What do parents need to know about child sexual abuse offenders?

Although strangers are stereotyped as perpetrators of sexual assault, the evidence indicates that a high percentage of offenders are acquaintances of the victim.

Most child sexual abuse offenders describe themselves as religious and some studies suggest the most egregious offenders tend to be actively involved with their faith community.

Dr. Anna Salter, a sexual offender treatment provider, says it is important for parents and child-serving organizations such as churches to avoid “high risk situations.” This is because “we cannot detect child molesters or rapists with any consistency” and thus “must pay attention to ways of deflecting any potential offenders from getting access to our children.”

Victor Vieth, senior director and founder of the Gundersen National Child Protection Training Center, writes: “Many youth organizations have prevented the abuse of children in their care simply by limiting the access of potential offenders to boys and girls. Child abusers count on privacy to avoid detection of their criminal behavior. When churches or other faith institutions remove this privacy it becomes more difficult for the offender to succeed.”

Why is it so important to teach personal safety to children?

Victor Vieth explains: “Personal safety education involves simply telling children that the parts of their body covered by bathing suits are not supposed to be touched by others and, when they are, they should tell someone. If the person they tell doesn’t believe them, they should keep on telling until they are believed. In addition to teaching the children personal safety, it is important to provide instruction to the parents so that they can reinforce these lessons at home and will know how to respond if a child makes a disclosure. Many teach fire safety, school crossing safety, or even swimming safety and yet bristle at the thought of personal safety designed to empower children to protect themselves against offenders.”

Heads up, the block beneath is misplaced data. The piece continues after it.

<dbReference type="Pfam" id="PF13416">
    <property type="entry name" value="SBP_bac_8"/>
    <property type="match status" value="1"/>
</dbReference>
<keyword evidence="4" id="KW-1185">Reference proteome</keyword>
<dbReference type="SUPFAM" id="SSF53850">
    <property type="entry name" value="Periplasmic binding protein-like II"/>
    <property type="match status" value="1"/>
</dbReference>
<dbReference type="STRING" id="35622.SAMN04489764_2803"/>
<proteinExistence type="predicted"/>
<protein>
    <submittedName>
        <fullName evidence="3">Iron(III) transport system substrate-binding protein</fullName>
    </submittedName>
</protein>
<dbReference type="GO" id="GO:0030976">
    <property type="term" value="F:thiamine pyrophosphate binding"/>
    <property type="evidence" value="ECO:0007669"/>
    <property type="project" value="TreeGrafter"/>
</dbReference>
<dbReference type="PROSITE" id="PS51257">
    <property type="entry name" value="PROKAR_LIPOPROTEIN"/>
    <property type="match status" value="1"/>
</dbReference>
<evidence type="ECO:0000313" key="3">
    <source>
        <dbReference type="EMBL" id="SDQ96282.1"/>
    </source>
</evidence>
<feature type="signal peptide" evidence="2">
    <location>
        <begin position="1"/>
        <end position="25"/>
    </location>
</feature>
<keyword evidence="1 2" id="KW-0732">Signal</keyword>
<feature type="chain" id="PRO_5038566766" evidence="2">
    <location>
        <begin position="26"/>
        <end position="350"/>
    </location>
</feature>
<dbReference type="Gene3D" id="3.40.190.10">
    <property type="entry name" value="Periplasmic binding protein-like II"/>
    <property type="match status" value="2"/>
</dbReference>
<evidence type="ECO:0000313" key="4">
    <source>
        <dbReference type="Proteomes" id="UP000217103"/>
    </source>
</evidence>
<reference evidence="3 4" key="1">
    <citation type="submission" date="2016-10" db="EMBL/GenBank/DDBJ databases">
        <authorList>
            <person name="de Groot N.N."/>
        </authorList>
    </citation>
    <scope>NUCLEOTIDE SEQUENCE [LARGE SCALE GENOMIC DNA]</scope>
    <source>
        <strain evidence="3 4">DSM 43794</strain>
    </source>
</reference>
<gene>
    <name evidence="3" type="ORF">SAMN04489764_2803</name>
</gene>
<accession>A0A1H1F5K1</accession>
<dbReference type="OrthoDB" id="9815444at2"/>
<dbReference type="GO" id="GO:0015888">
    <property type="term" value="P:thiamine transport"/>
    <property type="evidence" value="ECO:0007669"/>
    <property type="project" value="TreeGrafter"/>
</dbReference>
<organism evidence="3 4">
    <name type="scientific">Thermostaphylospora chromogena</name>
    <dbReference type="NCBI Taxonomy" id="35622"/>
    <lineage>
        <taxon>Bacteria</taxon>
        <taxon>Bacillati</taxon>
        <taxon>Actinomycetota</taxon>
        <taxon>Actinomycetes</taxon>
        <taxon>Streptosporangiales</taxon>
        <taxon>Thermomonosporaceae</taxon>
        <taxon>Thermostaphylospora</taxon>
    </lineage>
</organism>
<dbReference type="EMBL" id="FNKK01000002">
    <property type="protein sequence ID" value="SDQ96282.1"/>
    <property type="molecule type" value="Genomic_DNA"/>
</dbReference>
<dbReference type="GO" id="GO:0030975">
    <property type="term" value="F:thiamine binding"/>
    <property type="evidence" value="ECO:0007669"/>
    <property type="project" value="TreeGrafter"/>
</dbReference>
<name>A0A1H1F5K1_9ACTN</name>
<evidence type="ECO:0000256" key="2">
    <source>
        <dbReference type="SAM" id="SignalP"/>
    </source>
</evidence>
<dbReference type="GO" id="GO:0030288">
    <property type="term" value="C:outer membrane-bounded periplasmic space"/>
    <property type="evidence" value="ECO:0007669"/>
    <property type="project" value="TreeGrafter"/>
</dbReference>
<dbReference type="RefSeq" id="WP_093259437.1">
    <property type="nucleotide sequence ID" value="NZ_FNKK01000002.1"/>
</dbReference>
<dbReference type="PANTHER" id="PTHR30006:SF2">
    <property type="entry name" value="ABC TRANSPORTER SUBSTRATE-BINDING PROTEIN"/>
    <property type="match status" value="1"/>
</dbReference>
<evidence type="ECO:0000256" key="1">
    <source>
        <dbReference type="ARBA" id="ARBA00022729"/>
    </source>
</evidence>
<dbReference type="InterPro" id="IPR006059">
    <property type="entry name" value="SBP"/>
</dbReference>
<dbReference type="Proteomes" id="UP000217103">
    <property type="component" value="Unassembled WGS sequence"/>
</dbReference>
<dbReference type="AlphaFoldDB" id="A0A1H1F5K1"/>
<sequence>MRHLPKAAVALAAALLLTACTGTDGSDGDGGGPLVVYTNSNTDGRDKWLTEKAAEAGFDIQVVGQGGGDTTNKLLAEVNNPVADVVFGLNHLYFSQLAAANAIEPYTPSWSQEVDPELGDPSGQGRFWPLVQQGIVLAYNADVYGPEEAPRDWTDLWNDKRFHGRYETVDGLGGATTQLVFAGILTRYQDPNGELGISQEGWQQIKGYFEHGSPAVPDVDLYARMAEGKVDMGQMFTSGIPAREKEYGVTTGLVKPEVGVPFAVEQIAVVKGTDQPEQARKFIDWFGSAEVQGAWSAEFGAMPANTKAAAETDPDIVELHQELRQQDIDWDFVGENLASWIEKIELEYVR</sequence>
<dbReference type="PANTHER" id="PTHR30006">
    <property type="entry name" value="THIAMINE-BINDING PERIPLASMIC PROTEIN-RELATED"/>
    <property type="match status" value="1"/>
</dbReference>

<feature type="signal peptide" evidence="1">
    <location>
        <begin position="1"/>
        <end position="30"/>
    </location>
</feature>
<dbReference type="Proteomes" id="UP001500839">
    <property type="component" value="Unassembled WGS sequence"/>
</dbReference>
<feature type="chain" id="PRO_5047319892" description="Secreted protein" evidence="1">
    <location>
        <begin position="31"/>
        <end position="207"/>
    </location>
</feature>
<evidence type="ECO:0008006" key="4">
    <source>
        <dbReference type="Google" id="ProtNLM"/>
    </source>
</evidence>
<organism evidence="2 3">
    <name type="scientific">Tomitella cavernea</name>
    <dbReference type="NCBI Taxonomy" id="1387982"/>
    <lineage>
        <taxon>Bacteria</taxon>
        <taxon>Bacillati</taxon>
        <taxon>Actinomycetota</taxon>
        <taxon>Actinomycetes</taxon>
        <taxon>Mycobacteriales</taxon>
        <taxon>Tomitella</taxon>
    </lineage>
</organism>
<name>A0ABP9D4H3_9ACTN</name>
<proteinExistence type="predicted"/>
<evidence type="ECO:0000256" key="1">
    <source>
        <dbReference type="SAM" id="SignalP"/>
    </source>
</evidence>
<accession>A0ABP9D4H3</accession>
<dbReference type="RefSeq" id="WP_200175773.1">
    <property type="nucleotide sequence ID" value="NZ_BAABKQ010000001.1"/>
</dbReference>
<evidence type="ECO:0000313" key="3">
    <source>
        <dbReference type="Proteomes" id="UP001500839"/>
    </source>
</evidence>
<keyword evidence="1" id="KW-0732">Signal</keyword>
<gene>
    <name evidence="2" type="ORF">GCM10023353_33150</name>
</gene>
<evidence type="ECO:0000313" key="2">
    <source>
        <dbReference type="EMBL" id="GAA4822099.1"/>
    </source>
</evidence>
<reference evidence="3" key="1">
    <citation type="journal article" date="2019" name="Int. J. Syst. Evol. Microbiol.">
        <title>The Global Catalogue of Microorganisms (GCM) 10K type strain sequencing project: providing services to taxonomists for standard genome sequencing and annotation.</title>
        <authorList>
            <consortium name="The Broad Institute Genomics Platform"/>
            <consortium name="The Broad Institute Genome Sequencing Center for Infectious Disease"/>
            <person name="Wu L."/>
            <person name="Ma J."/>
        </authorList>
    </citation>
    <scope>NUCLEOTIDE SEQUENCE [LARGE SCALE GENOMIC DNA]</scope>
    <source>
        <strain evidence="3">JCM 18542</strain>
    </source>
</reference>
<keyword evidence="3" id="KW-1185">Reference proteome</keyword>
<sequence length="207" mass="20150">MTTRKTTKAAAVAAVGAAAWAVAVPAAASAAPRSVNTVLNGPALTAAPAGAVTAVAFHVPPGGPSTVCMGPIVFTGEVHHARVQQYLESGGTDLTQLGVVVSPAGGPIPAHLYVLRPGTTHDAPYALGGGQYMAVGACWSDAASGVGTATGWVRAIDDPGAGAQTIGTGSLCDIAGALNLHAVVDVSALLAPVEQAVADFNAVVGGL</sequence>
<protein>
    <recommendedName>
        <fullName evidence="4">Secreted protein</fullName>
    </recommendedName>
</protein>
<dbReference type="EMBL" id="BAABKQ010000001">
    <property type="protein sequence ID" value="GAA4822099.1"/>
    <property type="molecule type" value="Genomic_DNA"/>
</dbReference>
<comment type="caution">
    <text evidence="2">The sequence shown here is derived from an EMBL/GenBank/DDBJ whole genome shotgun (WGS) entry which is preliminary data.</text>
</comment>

Why is it so important to Christian to be educated about the issue?

Dr. Anna Salter, a sexual offender treatment provider, writes: “If children can be silenced and the average person is easy to fool, many offenders report that religious people are even easier to fool than most people.”

Salter quotes a convicted child molester: “I consider church people easy to fool . . . they have a trust that comes from being Christians . . . They tend to be better folks all around. And they seem to want to believe in the good that exists in all people . . . I think they want to believe in people. And because of that, you can easily convince, with or without convincing words.”

Child molesters are skilled at deception because, in part, they have considerable practice at lying to their families, their victims, their friends, and to themselves. Anna Salter describes the abilities of molesters to lie convincingly in this way: “You are never going to run into a child molester who is not a practiced liar, even if he is not a natural one.”

Not only are child molesters skilled at lying to pastors and parishioners alike, they are often proud of their abilities to fool the leaders and members of their congregations.

“Many child molesters,” writes Victor Vieth, “put a great deal of time and thought into selecting the children they will violate. There are two reasons for this. First, sex offenders often look for the easiest target. Second, sex offenders often look for the child or children least likely to be believed should he or she disclose the abuse.” An offender convicted of sexually abusing children at church was asked how he selected his victims. He icily responded:

“First of all you start the grooming process from day one…the children that you’re interested in…You find a child you might be attracted to…You maybe look at a kid that doesn’t have a father image at home, or a father that cares about them…If you’ve got a group of 25 kids, you might find 9 that are appealing…then you start looking at their family backgrounds. You find out all you can…which ones are the most accessible…you get it down to one that is the easiest target, and that’s the one you do.”

Based on her experience with child sexual abusers, Anna Salter concludes: “Child molesters are very professional at what they do and they do a good job at it.”

Because of this reality, parents need to be smarter and better prepared than those who would want to harm their child.

GMMcover

Get out new children’s book God Made All of Me: A Book to Help Children Protect Their Bodies.

Does the Bible Say Women Should Suffer Abuse and Violence?

Does the Bible Say Women Should Suffer Abuse and Violence?

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The Bible does not say that a woman must stay in an abusive marriage.